June 7, 2013 / 7:32 PM / 7 years ago

U.S. Midwest gasoline price spike expected to linger

June 7 (Reuters) - Gasoline prices at the pump in several U.S. Midwestern states have spiked close to record highs this week and were expected to stay near those levels for several weeks due to unexpected outages at key regional refineries, industry analysts and traders said on Friday.

All but four of the 25 most expensive cities for gasoline in the United States are in Midwestern states such as Illinois, Michigan and Indiana, according to GasBuddy.com, which monitors retail prices across the country through consumer input.

In Chicago, Illinois, the most expensive city, consumers pay on average $4.47 for a gallon of gasoline — $1.34 more than in the cheapest city of Spartanburg, South Carolina. Prices in Chicago have jumped 30 cents since last Friday and are close to a record high to $4.56 in March last year, according to GasBuddy.com.

These price spikes have moved east from Midwestern states such as North Dakota, Minnesota and Nebraska, where some cities experienced record high prices a few weeks ago, but the reason is the same — refineries are undergoing maintenance work.

“The latest report from the EIA did say gasoline inventories grew a small amount but that may not be enough for what is going on. So this may last several weeks,” said Patrick DeHaan, a petroleum analyst with Gasbuddy.com.

Maintenance at Exxon Mobil Corp’s 238,600 barrel per day (bpd) Joliet refinery has shut down production since April 14, far longer than some market watchers and industry intelligence groups had expected. Traders said the work could continue until late June.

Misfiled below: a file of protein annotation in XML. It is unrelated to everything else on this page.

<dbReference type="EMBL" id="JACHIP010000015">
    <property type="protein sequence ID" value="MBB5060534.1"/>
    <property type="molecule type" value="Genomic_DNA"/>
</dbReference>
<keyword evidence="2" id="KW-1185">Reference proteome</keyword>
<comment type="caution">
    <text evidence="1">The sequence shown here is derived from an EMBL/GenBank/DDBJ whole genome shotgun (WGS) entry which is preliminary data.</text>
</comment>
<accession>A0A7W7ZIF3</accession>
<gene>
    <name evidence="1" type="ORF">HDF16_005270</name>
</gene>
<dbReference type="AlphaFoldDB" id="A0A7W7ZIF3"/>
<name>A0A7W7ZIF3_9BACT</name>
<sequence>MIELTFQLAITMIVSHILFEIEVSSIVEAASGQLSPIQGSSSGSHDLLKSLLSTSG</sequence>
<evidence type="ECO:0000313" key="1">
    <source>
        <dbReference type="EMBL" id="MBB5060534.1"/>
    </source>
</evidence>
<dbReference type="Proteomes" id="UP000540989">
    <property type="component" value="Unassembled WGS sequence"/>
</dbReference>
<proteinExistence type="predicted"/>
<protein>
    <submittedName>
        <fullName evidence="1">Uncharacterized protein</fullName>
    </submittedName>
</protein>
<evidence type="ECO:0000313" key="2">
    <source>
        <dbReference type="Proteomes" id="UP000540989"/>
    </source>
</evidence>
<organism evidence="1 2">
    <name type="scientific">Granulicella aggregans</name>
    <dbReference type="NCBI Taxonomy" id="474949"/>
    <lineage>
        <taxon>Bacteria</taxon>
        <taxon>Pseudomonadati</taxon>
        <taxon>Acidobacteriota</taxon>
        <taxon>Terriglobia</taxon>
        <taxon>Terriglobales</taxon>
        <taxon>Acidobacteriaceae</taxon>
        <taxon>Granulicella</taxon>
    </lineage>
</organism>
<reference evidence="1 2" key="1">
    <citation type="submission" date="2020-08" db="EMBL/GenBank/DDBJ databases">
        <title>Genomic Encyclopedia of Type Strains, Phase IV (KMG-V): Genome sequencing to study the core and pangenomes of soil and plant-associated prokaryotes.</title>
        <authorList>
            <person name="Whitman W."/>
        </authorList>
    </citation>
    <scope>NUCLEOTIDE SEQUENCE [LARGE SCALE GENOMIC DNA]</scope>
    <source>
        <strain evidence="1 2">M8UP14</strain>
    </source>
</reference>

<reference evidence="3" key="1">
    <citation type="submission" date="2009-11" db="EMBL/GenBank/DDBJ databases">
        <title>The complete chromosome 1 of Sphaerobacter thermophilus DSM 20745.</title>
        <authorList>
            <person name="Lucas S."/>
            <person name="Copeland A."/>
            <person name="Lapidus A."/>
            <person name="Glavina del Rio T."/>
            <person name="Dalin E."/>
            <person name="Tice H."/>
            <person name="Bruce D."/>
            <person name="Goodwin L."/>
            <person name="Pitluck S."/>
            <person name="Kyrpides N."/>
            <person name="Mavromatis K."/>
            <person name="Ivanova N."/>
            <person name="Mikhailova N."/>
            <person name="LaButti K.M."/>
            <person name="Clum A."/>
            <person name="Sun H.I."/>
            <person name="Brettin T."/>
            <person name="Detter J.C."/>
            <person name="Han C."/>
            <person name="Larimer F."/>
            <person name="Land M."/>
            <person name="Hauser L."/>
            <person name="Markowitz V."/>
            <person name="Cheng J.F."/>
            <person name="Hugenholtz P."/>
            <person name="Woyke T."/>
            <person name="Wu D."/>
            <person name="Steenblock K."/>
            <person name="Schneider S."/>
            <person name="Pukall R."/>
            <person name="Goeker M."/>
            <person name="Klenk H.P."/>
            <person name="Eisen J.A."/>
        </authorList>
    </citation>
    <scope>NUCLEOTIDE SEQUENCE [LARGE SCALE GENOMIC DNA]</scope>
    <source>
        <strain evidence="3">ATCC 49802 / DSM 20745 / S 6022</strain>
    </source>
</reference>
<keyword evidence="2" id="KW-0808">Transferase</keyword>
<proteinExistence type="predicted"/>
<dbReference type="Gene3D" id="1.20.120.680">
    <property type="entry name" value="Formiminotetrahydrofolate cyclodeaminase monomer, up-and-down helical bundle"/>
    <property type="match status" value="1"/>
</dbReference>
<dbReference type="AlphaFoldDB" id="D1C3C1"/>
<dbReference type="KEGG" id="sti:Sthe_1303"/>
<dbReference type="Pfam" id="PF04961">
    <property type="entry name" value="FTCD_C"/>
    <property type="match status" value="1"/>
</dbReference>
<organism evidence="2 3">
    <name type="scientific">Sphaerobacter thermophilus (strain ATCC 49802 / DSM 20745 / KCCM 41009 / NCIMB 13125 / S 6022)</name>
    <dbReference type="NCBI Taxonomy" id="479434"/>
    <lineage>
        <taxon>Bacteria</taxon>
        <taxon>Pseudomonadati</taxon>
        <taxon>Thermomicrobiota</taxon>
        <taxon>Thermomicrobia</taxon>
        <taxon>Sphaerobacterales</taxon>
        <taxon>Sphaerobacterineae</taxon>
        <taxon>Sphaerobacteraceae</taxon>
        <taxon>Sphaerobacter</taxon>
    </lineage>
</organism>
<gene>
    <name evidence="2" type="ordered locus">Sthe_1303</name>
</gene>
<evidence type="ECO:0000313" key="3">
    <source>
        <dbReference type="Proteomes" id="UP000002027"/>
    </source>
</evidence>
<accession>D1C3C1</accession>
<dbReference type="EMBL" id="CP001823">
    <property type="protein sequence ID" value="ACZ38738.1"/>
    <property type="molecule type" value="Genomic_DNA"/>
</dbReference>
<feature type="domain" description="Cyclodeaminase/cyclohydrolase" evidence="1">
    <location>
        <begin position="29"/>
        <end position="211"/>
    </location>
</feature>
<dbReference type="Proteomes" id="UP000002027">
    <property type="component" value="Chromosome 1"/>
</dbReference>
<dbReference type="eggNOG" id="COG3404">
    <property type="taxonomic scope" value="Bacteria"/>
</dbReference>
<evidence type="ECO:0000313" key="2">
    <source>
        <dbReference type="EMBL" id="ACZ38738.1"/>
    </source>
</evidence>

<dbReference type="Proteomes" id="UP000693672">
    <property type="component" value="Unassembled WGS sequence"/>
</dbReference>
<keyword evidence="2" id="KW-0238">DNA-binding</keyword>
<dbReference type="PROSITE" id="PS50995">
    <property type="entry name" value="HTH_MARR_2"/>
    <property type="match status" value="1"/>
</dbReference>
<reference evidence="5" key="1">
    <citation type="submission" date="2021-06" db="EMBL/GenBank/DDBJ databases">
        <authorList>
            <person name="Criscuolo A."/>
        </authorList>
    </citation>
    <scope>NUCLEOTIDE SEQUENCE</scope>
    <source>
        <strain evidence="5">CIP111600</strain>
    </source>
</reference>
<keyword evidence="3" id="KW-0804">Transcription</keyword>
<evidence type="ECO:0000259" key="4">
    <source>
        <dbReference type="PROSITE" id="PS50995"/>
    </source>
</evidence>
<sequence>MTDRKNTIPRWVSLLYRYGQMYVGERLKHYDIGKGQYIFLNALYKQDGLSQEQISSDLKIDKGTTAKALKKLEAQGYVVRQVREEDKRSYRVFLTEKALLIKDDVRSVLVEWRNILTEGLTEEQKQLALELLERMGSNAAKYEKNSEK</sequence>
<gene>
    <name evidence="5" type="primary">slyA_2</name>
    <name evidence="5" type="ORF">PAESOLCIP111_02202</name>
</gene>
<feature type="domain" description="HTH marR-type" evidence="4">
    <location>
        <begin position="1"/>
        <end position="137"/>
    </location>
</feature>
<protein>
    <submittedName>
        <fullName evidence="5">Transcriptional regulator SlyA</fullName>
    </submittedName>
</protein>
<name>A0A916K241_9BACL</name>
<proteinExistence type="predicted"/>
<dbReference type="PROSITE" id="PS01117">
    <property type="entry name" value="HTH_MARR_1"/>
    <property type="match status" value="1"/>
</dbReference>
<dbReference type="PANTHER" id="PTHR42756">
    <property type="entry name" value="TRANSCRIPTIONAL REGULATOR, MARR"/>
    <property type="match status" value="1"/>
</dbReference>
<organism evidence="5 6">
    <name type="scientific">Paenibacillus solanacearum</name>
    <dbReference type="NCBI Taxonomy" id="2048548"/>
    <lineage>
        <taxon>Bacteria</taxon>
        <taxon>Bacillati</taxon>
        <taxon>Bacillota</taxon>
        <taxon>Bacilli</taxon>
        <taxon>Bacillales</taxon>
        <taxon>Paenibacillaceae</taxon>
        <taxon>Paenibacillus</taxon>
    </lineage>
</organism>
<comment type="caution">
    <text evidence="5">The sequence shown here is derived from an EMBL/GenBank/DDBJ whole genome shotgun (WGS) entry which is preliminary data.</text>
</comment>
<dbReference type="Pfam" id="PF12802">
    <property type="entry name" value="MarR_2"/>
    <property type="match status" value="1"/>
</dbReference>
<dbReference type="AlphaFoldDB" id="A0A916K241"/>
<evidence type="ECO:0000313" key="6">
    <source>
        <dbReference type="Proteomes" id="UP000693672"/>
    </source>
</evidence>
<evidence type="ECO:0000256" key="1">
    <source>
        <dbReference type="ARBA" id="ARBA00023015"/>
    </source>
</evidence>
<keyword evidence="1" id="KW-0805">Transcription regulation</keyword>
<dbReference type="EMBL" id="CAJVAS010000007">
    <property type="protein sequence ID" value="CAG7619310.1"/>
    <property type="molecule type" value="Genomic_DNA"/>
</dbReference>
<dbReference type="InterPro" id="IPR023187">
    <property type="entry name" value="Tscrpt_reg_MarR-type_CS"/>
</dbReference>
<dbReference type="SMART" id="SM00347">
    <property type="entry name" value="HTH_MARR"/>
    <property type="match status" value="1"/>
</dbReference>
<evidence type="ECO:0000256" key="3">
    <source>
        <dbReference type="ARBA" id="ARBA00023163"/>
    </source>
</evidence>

And Phillips 66 said it had started maintenance at its 356,000 bpd Wood River refinery, though it did not say whether any units of the refinery had to be shutdown.


Together, Joliet and Wood River can process over 60 percent of the 940,000 bpd of refining capacity in Illinois, whose four refineries underpin the Chicago spot gasoline market.

In addition, a large crude distillation unit at BP’s 405,000 bpd Whiting, Indiana, refinery has been shut since late last year for an upgrade and was now expected to start up in late June — a month later than some had previously thought.

Prices at the pump in the country are underpinned by an intermediate market that moves fuels between a refiner and a retailer. The trades are expressed as a deficit or premium to the price of futures contracts on the New York Mercantile Exchange.

These differentials for Chicago gasoline jumped last week by as much as 45 cents gallon to trade at a premium to gasoline futures of 80 cents a gallon, the highest level in at least a year. Differentials normally move by several cents a week.

“When I do a trade I try to anticipate all the potential outcomes and assign them a probability. I can say north of 60(cents) was not even on my radar,” said one trader.

“I would like to be standing here saying the end is in sight but frankly the situation seems to growing more acute,” the trader said.

Refiners do not disclose their maintenance schedules and rarely confirm unexpected shutdowns or restarts. Few expected maintenance at Wood River after Phillips 66 spent at least seven weeks working on the plant in February-April earlier this year.

“I don’t have any specifics but it will probably be a few weeks (before the work at Wood River is finished), if it’s anything like a normal refinery. So Chicago basis for at least the next three weeks will stay at a significant difference to other regions,” DeHaan said.

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